Student loan debt runs to about $30,000 per graduate of the class of 2013, as Phil Izzo writes in the Wall Street Journal. And the total amount of student loans outstanding runs to almost a trillion dollars: more than either credit card balances or automobile loans. More than any form of consumer debt other than home mortgages.
The struggle to pay off this debt has led many recent graduates to put off getting married, buying homes, and starting families.
Furthermore, the trends are not encouraging as “Even adjusting for inflation, the average debt burden was half that size 20 years ago.”
And graduates in:
... the class of 2013 ... aren’t likely to hold the title of “Most Indebted Ever” for long. Amid continued growth in both tuition costs and student lending, they are likely to pass the mantle to the class of 2014 next May just as they assumed it from the class of 2012.
Tough on the kids, for sure. But presidents at some of the universities where they rang up that debt are doing just fine.
In his weekly radio address, President Obama explained the budget he'll rollout next week, and said, "the truth is, our deficits are already shrinking."
"My budget will reduce our deficits not with aimless, reckless spending cuts that hurt students and seniors and middle-class families – but through the balanced approach that the American people prefer, and the investments that a growing economy demands," said Obama.
The Democratic budget, released yesterday by Senate Budget Committee chair Patty Murray, passed out of committee this evening on a party line vote, 12-10. In response, the top Republican on the Senate Budget Committee, Jeff Sessions, released this blistering statement:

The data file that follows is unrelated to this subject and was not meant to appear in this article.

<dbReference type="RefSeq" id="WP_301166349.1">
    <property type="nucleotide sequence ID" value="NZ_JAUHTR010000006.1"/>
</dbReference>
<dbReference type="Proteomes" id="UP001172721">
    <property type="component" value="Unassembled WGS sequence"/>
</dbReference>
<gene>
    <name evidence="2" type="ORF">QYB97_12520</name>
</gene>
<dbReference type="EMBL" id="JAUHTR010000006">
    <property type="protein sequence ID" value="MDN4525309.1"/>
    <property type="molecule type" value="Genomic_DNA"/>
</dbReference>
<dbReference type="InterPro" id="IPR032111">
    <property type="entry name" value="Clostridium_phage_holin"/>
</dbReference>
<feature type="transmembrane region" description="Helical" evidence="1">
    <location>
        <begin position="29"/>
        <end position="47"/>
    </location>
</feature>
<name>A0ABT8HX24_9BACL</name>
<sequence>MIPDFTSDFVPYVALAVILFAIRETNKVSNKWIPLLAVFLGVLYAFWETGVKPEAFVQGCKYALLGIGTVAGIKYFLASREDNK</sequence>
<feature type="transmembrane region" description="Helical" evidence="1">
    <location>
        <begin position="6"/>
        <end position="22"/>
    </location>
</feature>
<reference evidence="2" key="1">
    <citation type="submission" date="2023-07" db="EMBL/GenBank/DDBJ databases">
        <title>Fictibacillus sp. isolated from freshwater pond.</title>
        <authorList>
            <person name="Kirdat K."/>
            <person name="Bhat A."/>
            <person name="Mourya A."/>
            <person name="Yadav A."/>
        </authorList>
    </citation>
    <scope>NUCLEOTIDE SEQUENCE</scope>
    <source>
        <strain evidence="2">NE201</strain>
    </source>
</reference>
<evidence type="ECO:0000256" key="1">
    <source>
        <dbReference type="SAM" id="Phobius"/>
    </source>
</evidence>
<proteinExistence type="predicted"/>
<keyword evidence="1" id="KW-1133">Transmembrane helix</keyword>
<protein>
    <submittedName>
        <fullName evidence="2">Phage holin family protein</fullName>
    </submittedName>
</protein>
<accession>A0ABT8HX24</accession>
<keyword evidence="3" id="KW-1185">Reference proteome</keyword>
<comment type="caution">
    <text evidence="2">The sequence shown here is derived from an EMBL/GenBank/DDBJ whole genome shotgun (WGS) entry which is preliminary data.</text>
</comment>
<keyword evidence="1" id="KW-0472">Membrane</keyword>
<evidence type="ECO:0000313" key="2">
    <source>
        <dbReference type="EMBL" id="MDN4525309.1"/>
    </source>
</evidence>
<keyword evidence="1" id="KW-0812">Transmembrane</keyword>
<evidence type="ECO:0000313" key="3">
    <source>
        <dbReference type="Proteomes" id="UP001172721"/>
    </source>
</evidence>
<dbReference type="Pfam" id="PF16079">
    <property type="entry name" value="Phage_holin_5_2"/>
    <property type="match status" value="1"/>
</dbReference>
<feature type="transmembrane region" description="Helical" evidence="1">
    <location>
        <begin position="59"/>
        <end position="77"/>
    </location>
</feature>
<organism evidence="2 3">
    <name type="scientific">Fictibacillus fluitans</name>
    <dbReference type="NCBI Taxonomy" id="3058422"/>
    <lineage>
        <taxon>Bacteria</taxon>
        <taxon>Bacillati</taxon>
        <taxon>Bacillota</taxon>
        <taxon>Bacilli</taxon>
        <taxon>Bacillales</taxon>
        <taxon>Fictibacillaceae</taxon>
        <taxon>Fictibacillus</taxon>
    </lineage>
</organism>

This week Paul Ryan’s House Budget Committee is set to release its fiscal year 2014 budget, which promises to balance Uncle Sam’s books in 10 years. Ryan’s offering will elicit lamentations from the usual quarters of the mainstream media: House Republicans have lurched sharply to the right, they have abandoned the pragmatic principles of their forebears, they are now totally unfit to govern.
When it comes to deficit reduction, President Obama and the mainstream press seem to have a fascination with the figure of $4 trillion. During last year’s first presidential debate, Obama falsely claimed, “I've put forward a specific $4 trillion deficit reduction plan,” even though he’d done nothing of the sort.
Paul Ryan, chairman of the House Budget Committee, blasts President Barack Obama in a statement for breaking the law by refusing to submit an annual budget. "President Obama is required by law to submit his budget request for Fiscal Year 2014. For the fourth time in five years, however, he will miss the statutory deadline," Ryan's office explains.
President Barack Obama used his second inaugural address Monday to offer an aggressive, unapologetic defense of activist government and to call for a new spirit of unity even as he seeks to move the country even further left.